Most coaches think that the goal of their website is to sell people on coaching.
The goal of your website is actually for people to sell themselves to you. And you do that through your coaching application.
So you might be thinking - how does that work? And what do I need to include in my application in order to weed out the people that are never going to become clients anyway?
That’s what I’m talking about in this week’s journal entry:
What happened this week?
Added personality to my application form. When I built a minimalist website for Enough Fitness, I added an Apply Now page for potential clients. But I wanted to go back this week and use it as a chance for client delight by adding in one or two fun touches. Here’s an example:
And when someone submits the application, they see this screen:
Got a new client. Well, not 100% new. One of the clients I worked with last year in my 90 day program signed back up with me for a monthly retainer at $200/month. We’ll have one session a month and I’ll create a custom training and nutrition plan for him. This is exciting since I’ve been wanting to develop a lower end offer that builds some reccuring revenue.
Spoke with a potential client. I have a check-in call with him early next week so we’ll see how that goes. This client heard about me from a friend and reached out to me on Facebook messenger after seeing some of my recent posts. More proof that the easiest way to get clients is to make sure your warm network knows what you’re up to.
Shared my story on social media. I posted a before/after picture of myself on IG and talked about my own transformation around fitness over the last couple of years. The post is a good example of my 4 step story blueprint and it got a great reaction from my audience. Here’s the post:
View this post on Instagram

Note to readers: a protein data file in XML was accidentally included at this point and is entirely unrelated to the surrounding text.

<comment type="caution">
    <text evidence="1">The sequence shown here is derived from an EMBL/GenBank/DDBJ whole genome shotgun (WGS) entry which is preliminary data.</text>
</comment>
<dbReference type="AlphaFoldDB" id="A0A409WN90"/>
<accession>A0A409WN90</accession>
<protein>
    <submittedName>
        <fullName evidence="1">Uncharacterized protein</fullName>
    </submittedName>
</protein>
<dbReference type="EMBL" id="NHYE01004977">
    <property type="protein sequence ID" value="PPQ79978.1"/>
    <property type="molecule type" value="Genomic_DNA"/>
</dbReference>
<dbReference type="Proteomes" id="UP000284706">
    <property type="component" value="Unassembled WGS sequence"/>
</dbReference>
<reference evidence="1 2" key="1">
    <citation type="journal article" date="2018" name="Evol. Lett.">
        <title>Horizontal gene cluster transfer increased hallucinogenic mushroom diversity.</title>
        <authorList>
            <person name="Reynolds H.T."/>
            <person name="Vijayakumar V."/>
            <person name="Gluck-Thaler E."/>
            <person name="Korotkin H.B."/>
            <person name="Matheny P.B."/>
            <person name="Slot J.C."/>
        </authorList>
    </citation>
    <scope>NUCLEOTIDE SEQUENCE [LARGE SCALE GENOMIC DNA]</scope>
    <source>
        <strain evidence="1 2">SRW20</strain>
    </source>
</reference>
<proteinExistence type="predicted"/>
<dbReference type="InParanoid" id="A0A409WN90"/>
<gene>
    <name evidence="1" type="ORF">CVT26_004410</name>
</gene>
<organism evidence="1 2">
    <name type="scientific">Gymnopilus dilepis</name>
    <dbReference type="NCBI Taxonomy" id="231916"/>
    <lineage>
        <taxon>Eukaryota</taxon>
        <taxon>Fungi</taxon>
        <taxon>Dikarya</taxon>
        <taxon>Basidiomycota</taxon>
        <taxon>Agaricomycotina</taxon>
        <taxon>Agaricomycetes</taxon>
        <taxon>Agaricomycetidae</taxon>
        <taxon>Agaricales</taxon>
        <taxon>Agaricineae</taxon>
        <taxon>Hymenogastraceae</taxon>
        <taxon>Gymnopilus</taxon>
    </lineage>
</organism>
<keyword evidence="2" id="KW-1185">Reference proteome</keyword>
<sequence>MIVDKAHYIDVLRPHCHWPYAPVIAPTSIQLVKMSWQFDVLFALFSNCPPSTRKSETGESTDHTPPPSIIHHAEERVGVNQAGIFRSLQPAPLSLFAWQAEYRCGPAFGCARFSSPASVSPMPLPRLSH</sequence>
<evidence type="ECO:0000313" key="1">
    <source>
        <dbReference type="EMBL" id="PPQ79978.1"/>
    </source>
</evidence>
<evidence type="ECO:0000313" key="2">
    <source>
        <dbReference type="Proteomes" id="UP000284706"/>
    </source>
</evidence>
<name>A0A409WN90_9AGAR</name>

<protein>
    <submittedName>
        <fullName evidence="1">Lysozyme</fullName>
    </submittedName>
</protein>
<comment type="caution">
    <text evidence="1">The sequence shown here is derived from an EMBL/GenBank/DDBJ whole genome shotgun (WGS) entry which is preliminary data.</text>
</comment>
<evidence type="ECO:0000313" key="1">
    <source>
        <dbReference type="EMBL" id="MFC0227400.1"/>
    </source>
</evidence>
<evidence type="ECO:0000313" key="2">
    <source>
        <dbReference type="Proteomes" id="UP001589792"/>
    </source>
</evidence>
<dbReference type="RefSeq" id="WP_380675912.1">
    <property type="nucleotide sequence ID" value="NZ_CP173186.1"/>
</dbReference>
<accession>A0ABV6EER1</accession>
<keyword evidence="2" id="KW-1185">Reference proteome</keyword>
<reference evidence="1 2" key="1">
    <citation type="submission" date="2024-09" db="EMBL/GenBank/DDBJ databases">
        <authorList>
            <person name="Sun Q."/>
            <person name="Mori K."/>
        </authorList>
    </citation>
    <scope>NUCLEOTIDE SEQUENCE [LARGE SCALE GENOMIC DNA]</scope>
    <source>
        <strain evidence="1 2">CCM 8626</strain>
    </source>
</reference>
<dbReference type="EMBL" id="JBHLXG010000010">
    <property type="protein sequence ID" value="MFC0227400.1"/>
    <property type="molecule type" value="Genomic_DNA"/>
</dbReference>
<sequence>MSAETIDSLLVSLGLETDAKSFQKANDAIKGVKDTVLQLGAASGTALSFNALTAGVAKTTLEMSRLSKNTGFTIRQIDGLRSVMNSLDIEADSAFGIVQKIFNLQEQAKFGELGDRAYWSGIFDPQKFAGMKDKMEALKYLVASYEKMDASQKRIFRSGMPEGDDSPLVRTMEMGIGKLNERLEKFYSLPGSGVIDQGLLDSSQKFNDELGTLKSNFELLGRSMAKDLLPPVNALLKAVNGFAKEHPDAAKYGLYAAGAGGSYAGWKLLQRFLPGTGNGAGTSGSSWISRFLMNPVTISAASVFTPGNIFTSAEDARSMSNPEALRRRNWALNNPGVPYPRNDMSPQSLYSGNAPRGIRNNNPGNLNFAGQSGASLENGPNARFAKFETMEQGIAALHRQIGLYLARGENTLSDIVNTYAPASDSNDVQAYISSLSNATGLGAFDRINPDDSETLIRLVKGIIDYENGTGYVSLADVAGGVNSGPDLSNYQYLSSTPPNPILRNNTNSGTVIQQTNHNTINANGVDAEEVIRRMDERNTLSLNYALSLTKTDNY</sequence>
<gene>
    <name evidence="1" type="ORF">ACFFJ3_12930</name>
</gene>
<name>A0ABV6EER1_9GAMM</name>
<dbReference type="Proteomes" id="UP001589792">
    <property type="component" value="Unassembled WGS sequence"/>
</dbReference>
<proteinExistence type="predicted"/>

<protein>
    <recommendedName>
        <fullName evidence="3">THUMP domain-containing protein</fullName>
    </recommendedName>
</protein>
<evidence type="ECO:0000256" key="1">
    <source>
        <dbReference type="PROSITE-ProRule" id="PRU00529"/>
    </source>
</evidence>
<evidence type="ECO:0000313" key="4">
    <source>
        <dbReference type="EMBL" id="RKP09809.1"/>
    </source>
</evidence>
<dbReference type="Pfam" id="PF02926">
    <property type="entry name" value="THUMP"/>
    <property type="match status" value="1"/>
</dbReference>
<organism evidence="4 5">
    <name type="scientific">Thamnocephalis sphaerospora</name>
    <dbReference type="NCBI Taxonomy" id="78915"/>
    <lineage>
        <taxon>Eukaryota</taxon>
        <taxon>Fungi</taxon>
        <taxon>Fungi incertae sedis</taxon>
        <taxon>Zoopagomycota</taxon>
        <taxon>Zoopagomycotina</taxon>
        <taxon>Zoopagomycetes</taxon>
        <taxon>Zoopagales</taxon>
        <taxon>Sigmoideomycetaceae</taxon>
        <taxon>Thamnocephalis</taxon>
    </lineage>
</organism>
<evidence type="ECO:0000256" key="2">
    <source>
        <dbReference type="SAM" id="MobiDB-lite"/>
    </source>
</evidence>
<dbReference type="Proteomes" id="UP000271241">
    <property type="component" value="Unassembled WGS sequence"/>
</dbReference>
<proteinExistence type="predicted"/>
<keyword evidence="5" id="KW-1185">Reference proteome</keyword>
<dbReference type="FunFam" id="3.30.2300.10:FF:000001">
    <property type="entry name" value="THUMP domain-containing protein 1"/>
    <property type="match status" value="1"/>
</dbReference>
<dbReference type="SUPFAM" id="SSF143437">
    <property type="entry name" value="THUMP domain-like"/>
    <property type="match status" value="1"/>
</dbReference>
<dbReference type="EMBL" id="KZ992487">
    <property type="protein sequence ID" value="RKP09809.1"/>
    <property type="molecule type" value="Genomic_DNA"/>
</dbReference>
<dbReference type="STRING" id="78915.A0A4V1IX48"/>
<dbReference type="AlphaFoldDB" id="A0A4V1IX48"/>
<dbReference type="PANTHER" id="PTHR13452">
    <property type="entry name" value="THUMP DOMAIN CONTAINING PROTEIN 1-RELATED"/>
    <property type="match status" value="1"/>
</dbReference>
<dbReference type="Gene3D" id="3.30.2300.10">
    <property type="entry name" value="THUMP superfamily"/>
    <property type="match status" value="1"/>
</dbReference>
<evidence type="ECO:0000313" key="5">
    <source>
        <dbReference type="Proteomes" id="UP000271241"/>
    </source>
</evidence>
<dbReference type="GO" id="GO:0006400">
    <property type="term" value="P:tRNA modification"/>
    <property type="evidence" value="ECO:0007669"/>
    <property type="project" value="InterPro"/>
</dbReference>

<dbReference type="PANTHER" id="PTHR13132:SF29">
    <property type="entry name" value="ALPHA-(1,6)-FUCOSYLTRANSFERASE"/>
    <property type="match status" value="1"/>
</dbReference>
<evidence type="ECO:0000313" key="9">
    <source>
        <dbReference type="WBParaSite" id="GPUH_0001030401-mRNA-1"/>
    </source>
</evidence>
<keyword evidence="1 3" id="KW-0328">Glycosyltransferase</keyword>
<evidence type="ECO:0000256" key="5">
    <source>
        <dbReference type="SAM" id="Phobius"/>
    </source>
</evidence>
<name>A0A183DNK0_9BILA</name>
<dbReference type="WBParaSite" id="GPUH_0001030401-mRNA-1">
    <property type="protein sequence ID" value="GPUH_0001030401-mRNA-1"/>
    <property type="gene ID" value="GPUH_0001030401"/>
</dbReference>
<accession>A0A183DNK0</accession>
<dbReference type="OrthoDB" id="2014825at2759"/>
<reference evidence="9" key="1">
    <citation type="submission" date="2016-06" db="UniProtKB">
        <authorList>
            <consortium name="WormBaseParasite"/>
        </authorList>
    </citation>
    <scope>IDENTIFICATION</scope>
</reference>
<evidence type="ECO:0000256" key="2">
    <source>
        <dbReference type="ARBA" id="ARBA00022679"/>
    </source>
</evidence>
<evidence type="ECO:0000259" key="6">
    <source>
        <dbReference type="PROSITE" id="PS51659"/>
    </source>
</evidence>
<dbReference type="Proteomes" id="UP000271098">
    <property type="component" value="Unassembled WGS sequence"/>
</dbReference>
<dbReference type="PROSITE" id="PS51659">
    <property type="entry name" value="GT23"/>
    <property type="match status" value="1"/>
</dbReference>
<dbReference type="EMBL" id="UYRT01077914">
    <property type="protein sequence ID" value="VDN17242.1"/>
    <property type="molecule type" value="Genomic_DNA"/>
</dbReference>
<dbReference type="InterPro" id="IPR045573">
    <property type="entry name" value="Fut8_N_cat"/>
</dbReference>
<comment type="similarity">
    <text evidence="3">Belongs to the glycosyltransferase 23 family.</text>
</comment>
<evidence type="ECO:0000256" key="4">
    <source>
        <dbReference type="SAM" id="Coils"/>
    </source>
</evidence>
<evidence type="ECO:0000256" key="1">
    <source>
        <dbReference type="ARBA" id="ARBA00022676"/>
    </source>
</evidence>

My grandmother asked me if I needed money to buy groceries because my neck looked so skinny. . I laughed and told her no. But days later I couldn’t stop thinking about it. . I told my then girlfriend (now wife) about what happened. She was like “yeah, well, she’s kind of right.” Ouch. . This was three years after graduating college and starting my own business. I was focused on my career. I had a nagging injury that made it hard to do my normal workouts. . Yes, I was still active and eating well. But my grandmother and my girlfriend had a point. I‘d lost a lot of muscle since my time as a wrestler. . So I got to work. . I bought courses online from semi-douchey fitness influencers. I started building a home gym in our basement (which I lovingly refer to as the dungeon). And I experimented - a lot. . And you know what? I actually started to get results pretty quickly. . It took me about 90 days to make it back to the way I looked as an athlete. Then I kept going. . The system I had developed for myself was totally counterintuitive. I was only working out 4-5 hours a week total. I was barely doing cardio and some weeks I didn’t do any at all. I was eating foods I loved and drinking as much as I wanted. . The picture on the left was taken about one month into my journey: Feb 26th, 2017. . The picture on the right was taken yesterday: May 20th, 2019. . Today I’m more confident than ever in my body and my wife doesn’t hate it either. . I was honestly anxious to post this because I didn’t want to be “that selfie guy” and I didn’t want people to feel the need to compare themselves. We’re all running our own race in life. But I figured that if my story inspired someone to kick things into gear, then it would be worth it. . If you’re one of those people, I’d love to be part of your fitness journey. One of the best things I did during my transformation was hire an online coach. Now I provide that same type of support to others. . To learn more, message me or go to enoughfitness.com/apply and let’s partner up on your transformation.